Italy’s coronavirus deaths fall to lowest since lockdown began

Italy's coronavirus deaths fall to lowest since lockdown began
A building in Rome on Sunday, as Italy prepared to lift some of its coronavirus restrictions. Photo: Alberto Pizzoli/AFP
Italy reported 174 new coronavirus deaths on Sunday, its lowest toll since 168 fatalities were registered when a nationwide stay-at-home order was imposed on March 10th.

The country's toll on the eve of its first easing of lockdown measures on Monday officially stood at 28,884 dead, second only to the United States.

The 1,389 new infections were also the lowest since the first week of March.


Italian Prime Minister Giuseppe Conte introduced waves of restrictions as the pandemic swept across the northern half of the country, the first to be heavily hit in Europe.

He imposed stay at home order for Milan's Lombardy and two neighbouring regions responsible for 45 percent of Italy's economic output on March 8th. The measure was extended nationally on March 10th.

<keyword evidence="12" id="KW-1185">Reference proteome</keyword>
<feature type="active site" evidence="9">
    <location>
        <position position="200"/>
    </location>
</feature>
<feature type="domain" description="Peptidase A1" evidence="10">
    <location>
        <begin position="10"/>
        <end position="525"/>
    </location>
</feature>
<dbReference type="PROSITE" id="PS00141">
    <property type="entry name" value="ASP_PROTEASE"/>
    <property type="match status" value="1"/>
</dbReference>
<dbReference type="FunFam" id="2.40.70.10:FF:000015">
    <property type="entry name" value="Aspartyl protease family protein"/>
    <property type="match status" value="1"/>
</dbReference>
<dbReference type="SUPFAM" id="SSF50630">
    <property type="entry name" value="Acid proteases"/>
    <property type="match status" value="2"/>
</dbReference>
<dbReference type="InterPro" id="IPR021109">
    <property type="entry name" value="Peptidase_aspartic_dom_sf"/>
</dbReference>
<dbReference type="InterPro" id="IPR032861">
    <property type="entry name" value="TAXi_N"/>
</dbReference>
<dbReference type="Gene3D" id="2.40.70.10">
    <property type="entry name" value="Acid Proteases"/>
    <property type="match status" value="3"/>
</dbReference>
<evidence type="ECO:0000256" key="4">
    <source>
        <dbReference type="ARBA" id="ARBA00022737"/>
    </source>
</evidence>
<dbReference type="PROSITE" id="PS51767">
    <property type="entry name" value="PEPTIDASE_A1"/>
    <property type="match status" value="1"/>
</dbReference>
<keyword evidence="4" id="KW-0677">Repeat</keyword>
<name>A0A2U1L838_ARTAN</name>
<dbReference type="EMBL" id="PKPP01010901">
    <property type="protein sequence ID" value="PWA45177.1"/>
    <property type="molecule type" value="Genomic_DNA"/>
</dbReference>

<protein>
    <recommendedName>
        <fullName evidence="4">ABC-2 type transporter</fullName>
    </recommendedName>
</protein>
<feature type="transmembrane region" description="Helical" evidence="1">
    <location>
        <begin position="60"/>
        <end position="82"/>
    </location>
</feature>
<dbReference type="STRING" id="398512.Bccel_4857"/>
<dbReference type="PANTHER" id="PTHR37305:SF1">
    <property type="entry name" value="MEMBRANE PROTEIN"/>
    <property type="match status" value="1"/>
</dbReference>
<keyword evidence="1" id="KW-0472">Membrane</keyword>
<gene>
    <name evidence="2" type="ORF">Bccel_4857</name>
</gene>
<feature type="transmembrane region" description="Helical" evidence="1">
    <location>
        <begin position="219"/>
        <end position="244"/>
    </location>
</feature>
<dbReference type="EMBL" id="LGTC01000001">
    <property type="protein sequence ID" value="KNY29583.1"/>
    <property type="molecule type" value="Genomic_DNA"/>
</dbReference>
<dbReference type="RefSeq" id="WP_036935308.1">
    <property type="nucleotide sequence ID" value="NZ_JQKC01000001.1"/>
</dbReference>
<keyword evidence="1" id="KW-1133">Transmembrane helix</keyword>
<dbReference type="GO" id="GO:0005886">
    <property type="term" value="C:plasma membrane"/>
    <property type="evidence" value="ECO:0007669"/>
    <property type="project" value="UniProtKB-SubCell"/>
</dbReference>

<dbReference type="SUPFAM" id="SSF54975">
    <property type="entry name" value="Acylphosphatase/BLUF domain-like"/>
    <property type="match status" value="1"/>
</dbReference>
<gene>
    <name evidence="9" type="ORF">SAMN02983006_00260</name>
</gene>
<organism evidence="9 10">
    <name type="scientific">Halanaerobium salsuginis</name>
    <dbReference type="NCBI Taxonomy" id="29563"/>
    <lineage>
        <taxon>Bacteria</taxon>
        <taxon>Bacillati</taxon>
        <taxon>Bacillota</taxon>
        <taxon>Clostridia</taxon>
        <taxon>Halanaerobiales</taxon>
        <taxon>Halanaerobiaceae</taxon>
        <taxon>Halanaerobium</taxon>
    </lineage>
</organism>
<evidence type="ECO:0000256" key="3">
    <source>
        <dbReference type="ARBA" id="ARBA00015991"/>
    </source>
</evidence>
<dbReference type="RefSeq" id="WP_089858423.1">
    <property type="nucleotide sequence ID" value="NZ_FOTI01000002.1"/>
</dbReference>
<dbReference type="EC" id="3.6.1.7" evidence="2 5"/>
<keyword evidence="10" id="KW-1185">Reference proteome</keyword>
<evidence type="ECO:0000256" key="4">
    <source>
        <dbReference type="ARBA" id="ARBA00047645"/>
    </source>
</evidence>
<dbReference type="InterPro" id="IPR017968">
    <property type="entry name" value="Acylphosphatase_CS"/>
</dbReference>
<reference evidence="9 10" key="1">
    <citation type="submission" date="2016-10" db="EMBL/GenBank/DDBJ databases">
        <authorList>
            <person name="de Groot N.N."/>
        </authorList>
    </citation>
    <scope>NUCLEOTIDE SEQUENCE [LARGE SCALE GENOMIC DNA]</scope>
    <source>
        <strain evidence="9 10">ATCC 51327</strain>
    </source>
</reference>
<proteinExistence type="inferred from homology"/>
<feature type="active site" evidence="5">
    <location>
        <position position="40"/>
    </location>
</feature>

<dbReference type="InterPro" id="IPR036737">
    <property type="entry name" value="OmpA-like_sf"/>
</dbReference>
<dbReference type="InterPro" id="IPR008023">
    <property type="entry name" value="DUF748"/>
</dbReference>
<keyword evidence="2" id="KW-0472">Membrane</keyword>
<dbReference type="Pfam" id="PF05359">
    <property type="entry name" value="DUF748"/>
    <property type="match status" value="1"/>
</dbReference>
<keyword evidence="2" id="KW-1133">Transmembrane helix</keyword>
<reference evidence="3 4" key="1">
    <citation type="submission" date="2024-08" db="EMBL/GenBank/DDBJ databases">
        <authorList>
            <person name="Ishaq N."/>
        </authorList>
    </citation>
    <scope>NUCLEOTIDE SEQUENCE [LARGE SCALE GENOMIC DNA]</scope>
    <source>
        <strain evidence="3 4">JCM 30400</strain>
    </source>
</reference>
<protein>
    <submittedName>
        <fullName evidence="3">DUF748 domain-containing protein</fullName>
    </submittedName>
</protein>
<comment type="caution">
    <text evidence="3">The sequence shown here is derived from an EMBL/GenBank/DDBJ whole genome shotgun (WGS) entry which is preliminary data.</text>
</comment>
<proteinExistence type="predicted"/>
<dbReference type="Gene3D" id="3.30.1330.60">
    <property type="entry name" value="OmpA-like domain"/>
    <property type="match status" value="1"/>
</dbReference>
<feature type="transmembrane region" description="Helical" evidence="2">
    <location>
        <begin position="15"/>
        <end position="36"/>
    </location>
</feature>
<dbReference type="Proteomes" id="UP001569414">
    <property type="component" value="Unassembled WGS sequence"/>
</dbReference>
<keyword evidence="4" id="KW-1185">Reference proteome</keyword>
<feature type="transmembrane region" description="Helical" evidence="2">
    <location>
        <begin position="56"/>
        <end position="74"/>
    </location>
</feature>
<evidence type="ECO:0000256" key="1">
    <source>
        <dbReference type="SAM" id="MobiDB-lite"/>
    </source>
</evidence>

Conte closed all shops except for pharmacies and grocery stores on March 12th, and all non-essential factories ten days later.

The easing on Monday will see Italians be able to visit parks and their nearby relatives for the first time in nine weeks.

But most businesses will remain closed for another two weeks. Bars and restaurants are due to start seating customers on June 1st.

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